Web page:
African Americans in the American Civil War

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In the history of the United States, African Americans have always been discriminated against. When Africans first came to America, they were taken against their will and forced to work as laborers. They became slaves to the rich, greedy, lazy Americans. They were given no pay and often badly whipped and beaten. African Americans fought for their freedom, and up until the Civil War it was never given to them. When the Civil War began, they wanted to take part in fighting to free all slaves. Their opportunity to be soldiers and fight along side white men equally did not come easily, but eventually African Americans proved themselves able to withstand the heat of battle and fight as true American heroes.

The road to freedom from slavery was a long and hard for the African Americans. In the northern states the Civil War began as a fight against the succession of the Confederate states from the Union. Abraham Lincoln, who was President at this time, wanted to save the nation by bringing the southern states back to the Union, but this "Great Emancipator'; ironically did not have much intention of freeing the slaves. His greatest interest lie in preventing a war from occurring. However, even he could not stop the outbreak of the Civil War (Fincher).

With the war just beginning, ex-slaves and other African Americans wanted to get in on the action. They wanted to fight against those who had enslaved them and their families for generations. They began volunteering and trying to enlist, but everywhere they went they were rejected. "In general, white soldiers and officers believed that black men lacked the courage to fight and fight well'; (History of African-Americans in the Civil War). Even some abolitionists believed putting them in the battlefield would be putting African Americans higher than they should be. They said that though blacks should not be enslaved, they should not be equal to the white male. The African Americans, however, refused to give up their fight to be allowed to defend their country with pride.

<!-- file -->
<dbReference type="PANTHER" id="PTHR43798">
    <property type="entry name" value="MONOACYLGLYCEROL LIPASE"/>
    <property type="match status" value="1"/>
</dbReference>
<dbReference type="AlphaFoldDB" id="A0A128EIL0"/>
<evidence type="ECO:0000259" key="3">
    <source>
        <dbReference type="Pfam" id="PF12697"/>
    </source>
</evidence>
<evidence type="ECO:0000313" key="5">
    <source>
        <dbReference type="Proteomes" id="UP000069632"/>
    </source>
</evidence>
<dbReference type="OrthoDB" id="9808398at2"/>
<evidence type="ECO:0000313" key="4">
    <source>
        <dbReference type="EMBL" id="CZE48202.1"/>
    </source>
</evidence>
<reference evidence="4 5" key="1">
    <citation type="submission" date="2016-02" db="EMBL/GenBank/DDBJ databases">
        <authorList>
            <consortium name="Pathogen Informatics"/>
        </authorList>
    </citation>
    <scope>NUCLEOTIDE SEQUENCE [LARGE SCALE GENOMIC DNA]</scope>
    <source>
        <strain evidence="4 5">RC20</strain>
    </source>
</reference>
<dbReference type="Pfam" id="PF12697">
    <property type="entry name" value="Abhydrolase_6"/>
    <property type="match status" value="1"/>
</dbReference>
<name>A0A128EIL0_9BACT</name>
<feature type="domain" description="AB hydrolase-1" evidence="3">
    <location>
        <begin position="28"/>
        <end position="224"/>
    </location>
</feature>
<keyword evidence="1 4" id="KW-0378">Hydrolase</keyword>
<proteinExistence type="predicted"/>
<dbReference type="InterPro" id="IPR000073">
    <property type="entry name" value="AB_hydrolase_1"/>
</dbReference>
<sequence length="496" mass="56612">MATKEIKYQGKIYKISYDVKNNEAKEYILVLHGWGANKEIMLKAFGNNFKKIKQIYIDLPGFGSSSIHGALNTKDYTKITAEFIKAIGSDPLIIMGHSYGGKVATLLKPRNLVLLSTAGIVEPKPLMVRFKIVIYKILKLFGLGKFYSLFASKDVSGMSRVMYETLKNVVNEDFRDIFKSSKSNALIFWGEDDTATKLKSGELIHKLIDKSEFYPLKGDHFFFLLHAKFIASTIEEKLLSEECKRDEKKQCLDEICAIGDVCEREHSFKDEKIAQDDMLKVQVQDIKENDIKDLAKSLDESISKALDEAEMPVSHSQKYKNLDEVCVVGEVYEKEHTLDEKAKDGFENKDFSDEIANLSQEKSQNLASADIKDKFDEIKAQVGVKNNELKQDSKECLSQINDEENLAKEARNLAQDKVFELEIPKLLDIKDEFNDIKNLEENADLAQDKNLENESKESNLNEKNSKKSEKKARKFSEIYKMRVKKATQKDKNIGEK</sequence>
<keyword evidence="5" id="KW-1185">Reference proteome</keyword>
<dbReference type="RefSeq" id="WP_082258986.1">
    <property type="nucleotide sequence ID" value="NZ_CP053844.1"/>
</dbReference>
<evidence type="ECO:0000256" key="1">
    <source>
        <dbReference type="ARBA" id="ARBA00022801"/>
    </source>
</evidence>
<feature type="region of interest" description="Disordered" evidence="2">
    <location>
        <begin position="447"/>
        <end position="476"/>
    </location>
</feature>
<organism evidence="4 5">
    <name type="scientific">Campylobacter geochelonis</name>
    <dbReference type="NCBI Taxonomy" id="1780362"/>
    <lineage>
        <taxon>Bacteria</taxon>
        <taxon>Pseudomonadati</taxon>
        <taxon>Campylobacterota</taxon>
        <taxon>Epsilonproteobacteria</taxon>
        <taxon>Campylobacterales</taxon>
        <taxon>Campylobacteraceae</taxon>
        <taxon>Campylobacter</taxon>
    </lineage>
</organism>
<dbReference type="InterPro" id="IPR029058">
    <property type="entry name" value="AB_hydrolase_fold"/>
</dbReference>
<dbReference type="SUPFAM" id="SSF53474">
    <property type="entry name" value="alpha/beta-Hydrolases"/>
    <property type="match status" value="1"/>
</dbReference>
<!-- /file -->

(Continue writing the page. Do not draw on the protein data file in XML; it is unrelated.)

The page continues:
Pressure from blacks eager to fight, from abolitionists and from a few Army officers who needed men, as well as changing circumstances, eventually altered Lincoln's policy. Along the way, convoluted legal questions involving the Constitution and slaves as property had to be got around (Fincher).

President Lincoln was being bombarded...

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...ud moment that would never be forgotten.

African Americans had won their own war. They had successfully fought for their rights to fight along side white soldiers and had won equal rights as soldiers. Though the road to equality would last well into the next century, blacks had proven themselves to be worthy opponents in battle. They had shown the nation that they too could fight bravely and hold their ground. Because of this, their ability to fight as soldiers would never be questioned again.


Allen, Thomas B. The Blue and the Gray. Washington DC: National Geograpic Society, 1992.

"Black Soldiers, Union". The American Civil War: A Multicultural Encyclopedia. Danbury, Connecticut: Grolier Education Corp, 1994.

Carle, Gleen L. "The First Kansas Colored';: American Heritage. 43 Feb/March 1992: 78.

Fincher, John. "The Hardest Fight was Getting into the Fight at All';: Smithsonian. 21 Oct 1989: 46

History of African-Americans in the Civil War.'; (April 14,1999)

Smith, Page. Trail by Fire: A People's History of the Civil War and Reconstruction. USA: McGraw Hill Book Company, 1982.

Ward, Geoffrey C. The Civil War. NewYork: Alfred A Knoff Inc, 1990.

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